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Re: VC-HTTP-API - A follow up on the RAR presentation

From: Daniel Hardman <daniel.hardman@gmail.com>
Date: Thu, 8 Jul 2021 12:55:30 +0200
Message-ID: <CACU_chm6V0efdXoMdChMQkHCGmMD+rGtTipCxgq89BmX3V-c=Q@mail.gmail.com>
To: Manu Sporny <msporny@digitalbazaar.com>
Cc: "public-credentials (public-credentials@w3.org)" <public-credentials@w3.org>
>
> > A1 - VC-HTTP API is *the one place* where the asymmetry of power between
> > issuers and subjects comes to a head.
>
> You have yet to demonstrate why and how. This seems to be the basis of your
> position, so it's hard to even consider your other points because the
> foundation of your argument hasn't been established yet.
>
> Why is the VC HTTP API the one place where the asymmetry of power between
> issuers and subjects comes to a head?
>
> Where exactly in the VC HTTP API is this concretely realized? You should be
> able to point to and endpoint and say "right there".


I beg to differ with your characterization, Manu. I gave a concrete example
of why the VC HTTP perpetuates a power asymmetry when I came to this group
on April 30 with slides
<https://docs.google.com/presentation/d/1VhTcthBwDppKB-k71YOtoB6F-32vJNeXKF5P_hScshM/edit>
and 20 minutes of commentary about it. It is not an example of an endpoint;
it's in the architectural mindset that frames the standard as
endpoint-centric in the first place, guaranteeing for all practical
purposes that the standard can be implemented only by an entity having a
stable point of presence on the internet. (And I made the same argument a
year before, on the CCG mailing list and in issues in the VC http repos,
when the DHS SVIP project first raised the possibility of a "standardised"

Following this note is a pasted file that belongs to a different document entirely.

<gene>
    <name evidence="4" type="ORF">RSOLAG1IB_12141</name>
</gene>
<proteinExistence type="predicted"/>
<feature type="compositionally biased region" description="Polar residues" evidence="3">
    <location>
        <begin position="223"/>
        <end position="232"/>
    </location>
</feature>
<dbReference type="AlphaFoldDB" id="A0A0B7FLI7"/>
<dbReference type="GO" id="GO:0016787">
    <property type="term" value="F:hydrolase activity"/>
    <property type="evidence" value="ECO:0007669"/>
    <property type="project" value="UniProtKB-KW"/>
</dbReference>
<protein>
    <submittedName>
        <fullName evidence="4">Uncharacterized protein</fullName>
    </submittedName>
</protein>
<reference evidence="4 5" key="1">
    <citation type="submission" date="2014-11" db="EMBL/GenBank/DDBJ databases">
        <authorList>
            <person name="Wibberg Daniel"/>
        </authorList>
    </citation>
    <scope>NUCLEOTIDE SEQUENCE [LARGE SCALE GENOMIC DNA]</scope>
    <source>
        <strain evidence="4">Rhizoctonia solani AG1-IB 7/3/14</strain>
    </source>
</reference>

API for issuance, before the API was intended to service external
interactions. You commented on some of those issues, so I know you have
thought about them.) In my most recent tilt at the windmills, I made a
concrete counter-proposal, too (to reframe this API as derivative of a
higher-level standard that does not perpetuate the client-server assumption
that locks institutions in as identity power brokers and as controllers of
the standards around them). And I pointed out how something bigger than
HTTP is fundamental to the integration of VCs with digital cash, with
governments on every continent demanding strong identity + offline support
right now. The group dismissed my counter-proposal without a vote, and its
engagement with my argument was relatively light. My conclusion was that I
was wasting my time because the group had little interest in the power
asymmetry problem. Indeed, the way I received Dave Longley's response to my
concern was essentially, "I don't care about those problems because they're
not use cases of my customers. If somebody besides online institutions
wants a standard for credential exchange, let them find their own money and
write their own standard." (Note my careful language "the way I received"
-- I may have received it wrong. I'm not claiming my perception is
objective reality--only that I received it that way.) And, if the group
continues to insist that its only priorized use cases flow from
institutions that pay the proximate bills, I can't see how it can reach any
other conclusion. So I have largely withdrawn from this group, except to
lurk. I will make my appeal about the architectural and idealogical flaws
in your approach in the court of public opinion and the court of government
contracts, since it could not be made in the CCG. It is your privilege to
continue, and it is my privilege to disengage. But it is not reasonable to
claim that you've never received a coherent, concise, actionable
articulation of the problem or its solution.

--Daniel
Received on Thursday, 8 July 2021 10:57:41 UTC

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